It’s hard to believe that a film I had considerable trouble sitting through without covering my eyes was directed by Corbin Bernsen of all people. This is the man who takes pride in starring in some of the worst horror movies ever made, and here he’s directed a film that has outweighed its double “Pontypool” in every aspect. While many were out celebrating the existence of the indie horror film about a radio DJ experiencing the end of the world through the radio, I sat waiting for something better from this concept and wouldn’t you know it? Here comes “Dead Air,” a movie that possesses basically the same concept and story and pulls off much more suspense and tension than “Pontypool” actually does.
Re-teaming Bill Moseley and Patricia Tallman from Tom Savini’s “Night of the Living Dead,” Bernsen’s film plays more to the tune of pure anarchy than “Pontypool” does as star Bill Moseley gives a rousing performance as radio DJ Logan who is given the task of broadcasting the end of the world in the confines of his small radio station. Thanks to a bio-weapon crafted by terrorists, most of the city’s denizens become raging maniacs prone to murdering those without the sickness. Bernsen manages to set the tension and suspense quite well with a story that just amps up the pressure minute by minute. Not only does Bernsen craft the film to take every element and form it to become a presence all on its own. Take the radio station for instance which transforms from a small humble residence in to a claustrophobic death trap where every crevice is a possible entrance for the monsters outside the door. Thanks to Moseley’s almost effortless performance, we’re able to see the horror in his eyes as this mere riot becomes much more than a public disturbance.
The terror amps up considerably as he becomes much more irate and exhausted with every call from a listener who manages to bring their experience to their doorstep and anxiously stress to others on the outside that what is happening is almost ungodly. This terrorist attack takes entirely new realms as it becomes uncontrollable to even the men who begat it. We not only get to see these people holed up in the radio station fight for survival, but we also get to experience the terrorists efforts to escape the clutches of their own creations. While many would call this a zombie movie, it really isn’t, even though Bernsen dabbles in the sub-genre considerably. Much of the second half plays like one as Moseley’s character Logan is desperate to communicate with his missing wife and daughter and enlists the help of his friends to scour the city and search for them. This becomes a particularly arduous task when the ratio of infected to healthy becomes great and they’re forced to reach a decision that could mean doom for one of them.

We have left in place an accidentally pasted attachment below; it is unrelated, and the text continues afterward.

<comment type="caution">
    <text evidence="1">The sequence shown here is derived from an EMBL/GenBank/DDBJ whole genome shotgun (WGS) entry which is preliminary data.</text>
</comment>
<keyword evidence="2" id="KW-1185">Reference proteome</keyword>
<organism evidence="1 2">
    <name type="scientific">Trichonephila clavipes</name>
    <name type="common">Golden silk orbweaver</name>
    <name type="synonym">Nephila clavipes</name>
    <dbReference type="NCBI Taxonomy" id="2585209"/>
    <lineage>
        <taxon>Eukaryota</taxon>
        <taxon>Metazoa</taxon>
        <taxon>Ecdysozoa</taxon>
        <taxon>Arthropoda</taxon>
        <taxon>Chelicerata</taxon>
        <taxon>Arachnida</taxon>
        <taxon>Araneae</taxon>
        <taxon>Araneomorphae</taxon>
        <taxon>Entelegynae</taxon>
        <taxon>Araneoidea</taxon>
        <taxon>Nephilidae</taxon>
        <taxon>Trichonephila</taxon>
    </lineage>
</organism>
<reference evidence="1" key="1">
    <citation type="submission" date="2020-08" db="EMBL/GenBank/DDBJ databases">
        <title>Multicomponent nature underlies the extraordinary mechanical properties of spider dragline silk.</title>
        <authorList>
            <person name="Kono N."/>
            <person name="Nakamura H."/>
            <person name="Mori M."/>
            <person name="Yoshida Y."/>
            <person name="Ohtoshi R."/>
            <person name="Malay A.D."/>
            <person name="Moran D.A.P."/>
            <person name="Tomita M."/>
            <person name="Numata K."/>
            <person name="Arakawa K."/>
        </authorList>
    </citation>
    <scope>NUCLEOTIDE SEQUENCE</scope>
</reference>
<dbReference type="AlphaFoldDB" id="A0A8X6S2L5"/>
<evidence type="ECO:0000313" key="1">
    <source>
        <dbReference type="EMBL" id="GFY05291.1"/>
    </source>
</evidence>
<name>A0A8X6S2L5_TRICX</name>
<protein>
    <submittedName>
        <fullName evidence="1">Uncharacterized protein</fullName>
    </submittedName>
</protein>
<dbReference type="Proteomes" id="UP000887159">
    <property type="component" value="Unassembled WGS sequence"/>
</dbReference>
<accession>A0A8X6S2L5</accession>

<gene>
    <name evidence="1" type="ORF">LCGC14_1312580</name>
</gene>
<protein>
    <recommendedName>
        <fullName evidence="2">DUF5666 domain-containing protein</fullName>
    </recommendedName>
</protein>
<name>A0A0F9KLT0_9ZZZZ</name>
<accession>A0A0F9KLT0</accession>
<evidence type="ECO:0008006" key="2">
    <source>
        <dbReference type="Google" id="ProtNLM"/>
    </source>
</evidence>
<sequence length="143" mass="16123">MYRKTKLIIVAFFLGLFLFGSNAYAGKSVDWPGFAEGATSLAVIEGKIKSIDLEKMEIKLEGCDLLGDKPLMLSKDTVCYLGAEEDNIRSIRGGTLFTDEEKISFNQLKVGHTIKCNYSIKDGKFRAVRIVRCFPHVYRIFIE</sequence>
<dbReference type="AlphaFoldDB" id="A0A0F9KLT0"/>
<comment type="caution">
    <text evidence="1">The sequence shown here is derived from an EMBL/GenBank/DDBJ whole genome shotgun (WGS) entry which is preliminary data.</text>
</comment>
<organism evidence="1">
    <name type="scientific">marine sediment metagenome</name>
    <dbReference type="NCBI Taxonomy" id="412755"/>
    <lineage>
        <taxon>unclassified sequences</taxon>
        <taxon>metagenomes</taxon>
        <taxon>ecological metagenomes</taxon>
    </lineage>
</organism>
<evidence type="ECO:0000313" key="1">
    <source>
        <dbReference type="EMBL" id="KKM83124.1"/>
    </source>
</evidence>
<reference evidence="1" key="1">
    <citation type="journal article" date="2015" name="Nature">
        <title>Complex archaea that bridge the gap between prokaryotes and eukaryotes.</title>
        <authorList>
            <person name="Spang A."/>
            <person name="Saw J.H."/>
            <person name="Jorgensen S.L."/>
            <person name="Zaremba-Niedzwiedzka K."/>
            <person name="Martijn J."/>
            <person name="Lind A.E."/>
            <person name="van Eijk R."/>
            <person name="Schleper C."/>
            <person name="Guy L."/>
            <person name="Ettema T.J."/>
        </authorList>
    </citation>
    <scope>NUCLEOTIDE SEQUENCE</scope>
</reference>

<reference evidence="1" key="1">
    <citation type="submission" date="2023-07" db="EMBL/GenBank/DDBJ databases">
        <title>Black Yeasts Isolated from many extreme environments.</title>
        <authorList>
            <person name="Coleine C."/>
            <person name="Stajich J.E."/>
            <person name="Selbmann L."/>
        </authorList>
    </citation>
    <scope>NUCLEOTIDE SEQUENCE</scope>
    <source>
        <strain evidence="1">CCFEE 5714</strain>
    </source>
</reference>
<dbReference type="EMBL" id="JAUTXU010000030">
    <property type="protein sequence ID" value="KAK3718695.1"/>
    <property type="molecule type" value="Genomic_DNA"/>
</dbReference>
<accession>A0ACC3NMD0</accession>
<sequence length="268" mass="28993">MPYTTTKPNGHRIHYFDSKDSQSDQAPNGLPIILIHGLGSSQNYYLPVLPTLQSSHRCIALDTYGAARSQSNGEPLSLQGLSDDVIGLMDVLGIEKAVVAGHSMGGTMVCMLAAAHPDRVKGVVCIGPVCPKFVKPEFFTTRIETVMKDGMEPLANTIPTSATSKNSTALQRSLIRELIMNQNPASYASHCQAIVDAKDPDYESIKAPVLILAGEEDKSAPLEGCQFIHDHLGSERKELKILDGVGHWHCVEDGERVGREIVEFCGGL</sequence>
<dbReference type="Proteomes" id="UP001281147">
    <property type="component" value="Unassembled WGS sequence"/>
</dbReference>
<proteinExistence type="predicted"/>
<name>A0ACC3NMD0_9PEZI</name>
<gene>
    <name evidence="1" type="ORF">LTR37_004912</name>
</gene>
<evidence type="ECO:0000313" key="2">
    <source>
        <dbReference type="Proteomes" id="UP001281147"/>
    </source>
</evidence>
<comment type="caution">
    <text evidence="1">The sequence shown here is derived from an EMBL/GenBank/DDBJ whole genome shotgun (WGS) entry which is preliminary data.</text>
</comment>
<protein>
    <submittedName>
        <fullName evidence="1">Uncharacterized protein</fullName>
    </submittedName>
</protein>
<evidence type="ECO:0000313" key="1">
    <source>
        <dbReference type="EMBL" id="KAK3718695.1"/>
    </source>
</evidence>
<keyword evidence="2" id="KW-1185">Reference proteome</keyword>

Bernsen never shies away from the madness as we get to see the pure carnage inflicted by this outbreak as crowds of the infected wreak pure havoc on the city and force our heroes to hide out in a building they can no longer rely on. Sadly most of the climax lags as it basically falls on the predictable side where our hero Gil decides to take the chance and look for Logan’s daughter and wife in the city filled with the raving mad and insane. We know his heroic efforts won’t pay off and Bernsen doesn’t deliver much of a surprise when we finally learn of his fate. Meanwhile the movie becomes absolutely preachy once Logan is held hostage and is forced to mouth off on the radio about our society. This is where Bernsen simply stops trying to give us a horror film and instead decides to become self-important and provide social commentary about our hysteria concerning terrorists and our basic xenophobia.
It becomes very hypocritical to spout off about our hatred towards foreigners when the entire film’s premise is set in to motion by actual terrorists. It is just painfully out of place and completely takes away from the experience. Not to mention the whole “The End…?” closing scene is also terribly forced and rather cliché. It becomes apparent writer Kenny Yakkel has nowhere to go once he takes our characters outside the radio station. Bernsen has great potential as a horror director and delivers a real bang for our buck. In the end, “Dead Air” is a much more satisfying experience than “Pontypool.” And once again I’m in the minority here saying this. But I’m okay with that because I consider “Dead Air” to be a pretty creepy and intense experience. It’s worth the watch if you’re in the mood for Bill Moseley’s always enjoyable acting.